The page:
Being in the auto industry, I get to examine a lot of different vehicles. And when I say a lot, I do mean all of them. And being the opinionated Ogre that I am… I have my biases. This is a personal fault of mine, and I embrace it. However, I am often delighted when I find that a company has really stepped up their game and I have to admit that I am now wrong.
Buick’s 2018-2019 Regal series is generally rather boring, being somewhere in the GM line up as an elevated Chevy, or discount Caddy. But the Regal GS package is a little different. Someone at Buick spiked the dish with a little hot sauce. Because you can have it with a V-6, and All Wheel Drive, and seats that don’t feel like they belong in a retirement home community room. This is something for the Lads… and to be honest, this is something that I am increasingly interested in, Comfortable Sedans that just happen to not be boring.
This is a Car well worth looking at. Well worth taking a test drive in. I think it’s one of the best sedan options out there, and if you are looking for an American sedan… One of the very best in an ever shrinking list. It feels more of a premium vehicle than say, a V-6 Charger… And not as pretentious as a Caddy. I really like it. One of the things I also like about it… the engine is Naturally Aspirated. I appreciate a twin turbo’s power boost, but I like the feel of an NA engine.
This car will compare well against an Audi A6, BMW 326, Genesis G70, as well as certain sedans from Lexus and Acura. So if you are looking at this segment… I think the Regal GS is well worth the consideration.
We have all seen the new Policy put out by The Church of Jesus Christ of Latter Day Saints. If you haven’t, here’s a link to it. For a long time, the church has said that guns carried into the buildings were inappropriate. Now, they have basically outright banned them for anyone that is not a uniformed officer on duty.
I’m a Mormon. A member of the Church of Jesus Christ of Latter Day Saints. No, I am not pleased with this. Not at all. One of my ancestors was, in fact, a Martyr of the LDS Church. He was shot off of his horse by an Anti-Mormon mob. Others of my family faced mobs and were driven across the country by Hate. Mormons have a thick history with this as we were driven from our homes repeatedly. My family had suffered from this, as had many others. We’ve seen violence at our church buildings… so being prepared is something that we just do. So no, I am very much not happy about this policy change.
You know what though? Churches are for matters of God, not matters of men or politics. So I’m not going to mix those. It’s not a good mix. That being said, Concealed Means Concealed. If they Trespass me for that, well, then it’s an instant 10% raise as I won’t have to pay tithing anymore. While I might disagree with the policy of the corporate structure of the church, my faith and belief in the gospel remains unshaken.
Here’s why… The Church operates on two different levels… One of them being Spiritual, and the other you can call Corporate. This policy is from that Corporate side of things and is not Church Doctrine. Members such as myself, understand the difference, though to the uninitiated it might seem otherwise. Basically, if it’s not a matter of Doctrine, then it’s a Policy. Joseph Smith said it himself, “a prophet is only a prophet when acting as such.”
My Top Ten New Vehicles for 2019. Based on personal driving experience, this is my top 10 vehicles that I would spend my own money on. SUV’s: Jeep Grand Cherokee, Toyota 4Runner, Audi Q5. Sedans: Dodge Charger, Genesis G80 Sport. Coupes: Audi S5, Porsche Cayman. Hatch Back: Golf R. Pickup Truck: For the Full Size, Dodge RAM. Midsize, Toyota Tacoma TRD Pro.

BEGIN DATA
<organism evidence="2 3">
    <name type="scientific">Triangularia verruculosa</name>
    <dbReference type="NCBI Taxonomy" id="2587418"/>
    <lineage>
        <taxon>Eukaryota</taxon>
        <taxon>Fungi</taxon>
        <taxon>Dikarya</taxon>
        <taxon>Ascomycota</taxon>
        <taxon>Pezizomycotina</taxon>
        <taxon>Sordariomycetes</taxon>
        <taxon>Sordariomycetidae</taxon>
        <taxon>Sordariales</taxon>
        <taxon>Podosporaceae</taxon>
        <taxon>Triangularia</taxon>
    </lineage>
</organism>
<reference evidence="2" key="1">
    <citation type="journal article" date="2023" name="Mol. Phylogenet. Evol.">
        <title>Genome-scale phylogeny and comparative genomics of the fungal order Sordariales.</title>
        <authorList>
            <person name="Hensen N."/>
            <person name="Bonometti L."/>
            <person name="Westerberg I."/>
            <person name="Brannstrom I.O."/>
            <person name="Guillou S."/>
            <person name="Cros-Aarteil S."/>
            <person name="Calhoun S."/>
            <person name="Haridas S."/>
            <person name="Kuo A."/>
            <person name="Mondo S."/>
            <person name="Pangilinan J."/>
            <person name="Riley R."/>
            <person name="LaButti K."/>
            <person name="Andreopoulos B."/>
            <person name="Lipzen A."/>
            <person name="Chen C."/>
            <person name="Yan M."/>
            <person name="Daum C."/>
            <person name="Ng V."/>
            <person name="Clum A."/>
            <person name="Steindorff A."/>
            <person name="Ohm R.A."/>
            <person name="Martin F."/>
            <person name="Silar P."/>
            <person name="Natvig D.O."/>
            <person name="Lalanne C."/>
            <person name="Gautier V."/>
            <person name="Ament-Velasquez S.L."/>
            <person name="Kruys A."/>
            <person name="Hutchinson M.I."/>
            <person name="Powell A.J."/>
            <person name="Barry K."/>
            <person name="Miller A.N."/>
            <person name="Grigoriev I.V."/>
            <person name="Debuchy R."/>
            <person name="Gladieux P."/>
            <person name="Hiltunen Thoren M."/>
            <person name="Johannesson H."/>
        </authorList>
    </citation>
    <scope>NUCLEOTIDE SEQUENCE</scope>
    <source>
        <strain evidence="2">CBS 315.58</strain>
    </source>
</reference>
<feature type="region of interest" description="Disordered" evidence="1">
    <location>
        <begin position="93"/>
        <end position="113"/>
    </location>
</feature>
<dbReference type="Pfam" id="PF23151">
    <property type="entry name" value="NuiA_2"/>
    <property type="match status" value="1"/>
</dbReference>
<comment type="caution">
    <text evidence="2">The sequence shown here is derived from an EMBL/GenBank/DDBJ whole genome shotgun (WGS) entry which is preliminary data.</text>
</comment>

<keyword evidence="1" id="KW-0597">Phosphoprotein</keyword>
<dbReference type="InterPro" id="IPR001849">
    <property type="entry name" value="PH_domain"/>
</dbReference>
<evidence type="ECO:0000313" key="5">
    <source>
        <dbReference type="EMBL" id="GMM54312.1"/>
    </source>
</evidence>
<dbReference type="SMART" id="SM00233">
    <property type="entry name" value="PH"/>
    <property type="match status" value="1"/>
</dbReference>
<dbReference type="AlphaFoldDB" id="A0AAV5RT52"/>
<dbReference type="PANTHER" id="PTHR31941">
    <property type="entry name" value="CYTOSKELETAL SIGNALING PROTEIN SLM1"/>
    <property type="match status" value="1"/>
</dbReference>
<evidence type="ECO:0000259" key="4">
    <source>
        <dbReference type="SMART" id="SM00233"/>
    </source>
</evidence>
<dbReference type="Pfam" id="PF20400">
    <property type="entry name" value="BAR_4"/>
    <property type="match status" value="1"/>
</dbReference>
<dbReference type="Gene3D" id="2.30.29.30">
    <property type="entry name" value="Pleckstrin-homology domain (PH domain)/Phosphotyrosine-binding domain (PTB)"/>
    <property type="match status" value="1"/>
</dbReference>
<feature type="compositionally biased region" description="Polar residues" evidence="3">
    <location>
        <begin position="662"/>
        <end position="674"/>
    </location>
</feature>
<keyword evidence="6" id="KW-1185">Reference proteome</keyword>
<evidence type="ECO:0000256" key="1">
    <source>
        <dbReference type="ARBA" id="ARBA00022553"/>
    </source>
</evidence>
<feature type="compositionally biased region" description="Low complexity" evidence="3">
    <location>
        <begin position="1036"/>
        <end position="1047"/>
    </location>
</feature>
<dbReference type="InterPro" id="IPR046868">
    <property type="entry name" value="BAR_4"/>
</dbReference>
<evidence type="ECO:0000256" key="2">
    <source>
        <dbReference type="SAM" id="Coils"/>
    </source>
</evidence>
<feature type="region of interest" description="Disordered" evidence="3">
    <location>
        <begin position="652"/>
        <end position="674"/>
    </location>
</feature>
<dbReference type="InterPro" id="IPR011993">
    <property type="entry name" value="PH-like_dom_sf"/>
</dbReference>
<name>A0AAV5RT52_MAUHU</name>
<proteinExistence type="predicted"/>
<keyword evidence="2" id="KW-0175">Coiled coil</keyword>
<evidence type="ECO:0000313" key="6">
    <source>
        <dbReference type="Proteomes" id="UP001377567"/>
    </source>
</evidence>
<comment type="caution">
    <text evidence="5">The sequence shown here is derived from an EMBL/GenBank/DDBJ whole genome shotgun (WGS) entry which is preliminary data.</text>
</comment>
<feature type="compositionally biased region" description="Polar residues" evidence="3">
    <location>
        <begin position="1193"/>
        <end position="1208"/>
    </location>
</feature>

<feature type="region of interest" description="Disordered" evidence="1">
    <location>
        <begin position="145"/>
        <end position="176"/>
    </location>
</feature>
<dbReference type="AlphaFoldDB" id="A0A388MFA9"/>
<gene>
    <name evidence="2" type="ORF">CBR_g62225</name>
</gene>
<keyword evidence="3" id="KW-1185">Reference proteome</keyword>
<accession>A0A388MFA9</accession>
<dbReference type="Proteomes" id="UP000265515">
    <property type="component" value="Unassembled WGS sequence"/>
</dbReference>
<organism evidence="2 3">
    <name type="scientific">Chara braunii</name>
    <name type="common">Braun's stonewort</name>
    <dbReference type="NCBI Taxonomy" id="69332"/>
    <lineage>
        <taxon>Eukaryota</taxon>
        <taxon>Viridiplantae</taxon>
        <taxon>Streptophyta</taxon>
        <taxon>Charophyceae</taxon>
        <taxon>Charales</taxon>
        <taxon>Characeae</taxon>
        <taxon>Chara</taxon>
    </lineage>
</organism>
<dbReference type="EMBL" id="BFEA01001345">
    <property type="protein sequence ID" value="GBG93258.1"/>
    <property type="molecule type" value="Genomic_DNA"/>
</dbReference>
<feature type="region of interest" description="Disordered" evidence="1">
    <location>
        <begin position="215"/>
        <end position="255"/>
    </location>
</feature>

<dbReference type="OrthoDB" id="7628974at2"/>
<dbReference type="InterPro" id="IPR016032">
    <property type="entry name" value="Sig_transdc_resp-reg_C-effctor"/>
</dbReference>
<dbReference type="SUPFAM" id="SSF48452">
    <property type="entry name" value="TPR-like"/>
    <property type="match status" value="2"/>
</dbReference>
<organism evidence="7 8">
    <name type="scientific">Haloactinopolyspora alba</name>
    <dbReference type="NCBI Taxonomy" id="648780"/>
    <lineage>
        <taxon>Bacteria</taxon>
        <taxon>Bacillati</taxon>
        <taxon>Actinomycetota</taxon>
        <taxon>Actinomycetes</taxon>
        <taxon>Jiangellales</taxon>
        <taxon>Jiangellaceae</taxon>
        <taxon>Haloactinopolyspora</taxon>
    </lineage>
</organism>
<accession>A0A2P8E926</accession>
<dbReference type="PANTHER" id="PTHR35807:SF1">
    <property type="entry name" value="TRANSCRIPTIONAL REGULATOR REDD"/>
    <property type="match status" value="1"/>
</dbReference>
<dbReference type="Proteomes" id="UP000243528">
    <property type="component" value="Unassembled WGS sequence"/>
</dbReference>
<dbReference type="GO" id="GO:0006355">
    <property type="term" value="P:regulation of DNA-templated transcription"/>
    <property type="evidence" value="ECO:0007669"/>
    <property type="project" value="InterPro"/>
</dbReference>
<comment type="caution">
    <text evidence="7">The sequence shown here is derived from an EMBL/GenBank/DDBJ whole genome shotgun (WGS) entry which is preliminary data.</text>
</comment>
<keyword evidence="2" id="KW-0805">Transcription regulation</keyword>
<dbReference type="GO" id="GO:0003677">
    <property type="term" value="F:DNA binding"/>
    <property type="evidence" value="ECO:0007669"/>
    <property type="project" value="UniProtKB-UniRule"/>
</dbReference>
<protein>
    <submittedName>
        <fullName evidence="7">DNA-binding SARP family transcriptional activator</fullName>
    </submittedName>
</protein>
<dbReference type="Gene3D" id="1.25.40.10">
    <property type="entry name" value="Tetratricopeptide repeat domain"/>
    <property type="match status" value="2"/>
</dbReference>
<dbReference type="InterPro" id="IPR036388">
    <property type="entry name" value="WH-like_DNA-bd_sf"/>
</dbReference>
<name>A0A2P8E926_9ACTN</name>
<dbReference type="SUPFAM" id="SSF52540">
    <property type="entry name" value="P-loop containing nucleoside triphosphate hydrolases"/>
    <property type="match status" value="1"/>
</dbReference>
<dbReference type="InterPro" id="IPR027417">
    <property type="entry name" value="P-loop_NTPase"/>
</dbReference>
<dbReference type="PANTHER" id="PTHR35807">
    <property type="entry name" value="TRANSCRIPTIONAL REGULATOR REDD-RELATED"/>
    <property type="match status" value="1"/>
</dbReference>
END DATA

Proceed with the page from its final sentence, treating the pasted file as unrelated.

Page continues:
I’m done with Facebook. I’m on MeWe now. You can find me under the same name there, but here’s the URL to my Profile. I’ll only keep my FB account for Business related things. Maybe check messages once a week at most.
The Grilling While Armed book is now Live on Amazon! This is your Grill HQ Operations Manual. With this book, you will learn by the numbers! We will teach you! You will master your Grill as you master your life! You will become Grill Masters! Mark Walters of Armed American Radio and I have worked very hard on this project, and it’s been a labor of love. Doing and enjoying what we do… Living the Freedom Lifestyle, with Guns and Grilled Meat! Order your copy here!
Over the last month, I’ve had an abundance of questions regarding Weapon Lubrication, Cleaning, and about what oils I’ve been using as of late, and what CLP I recommend.
First off, I don’t recommend any CLP product. Because the functions of Cleaning and Lubrication tend to be at odds with one another so any single product doesn’t do both of those jobs well. Some products do one job better than it does the other, and other products the opposite. I favor using the right tool for the job. So I like a dedicated cleaner, and a dedicated lubricant.
MPRO-7 Cleaner is my cleaner of choice. In fact, I’m due to grab another bottle as I am getting low. Anyways.
For a Lubricant, I still have some Slipstream, but as supplies run out and production is stopped, I’ve been using something else more and more. Mobil 1. And here’s why. Oils designed for engines have a lot of other additives than just the base oil. These additives increase the lubrication properties, and they help break down carbon and helps prevent carbon from sticking to the metal. The additives in the oil keep that carbon emulsified and as those particles are in a solution, helps move it away from friction points. A firearm works a lot like an internal combustion engine. Heat and carbon are a result of a cartridge’s Combustion. And no matter how slick the surface is, carbon is going to want to stick to it, build up, and cause problems. This is why Crusader started recommending using the Slipstream oil on top of the permanent application process and eventually stopped doing permanent lubrication altogether. While a lube free coating sounds like a good idea at first, like Socialism, the actual use of it causes its own set of problems and eventually, it’s just a bad idea.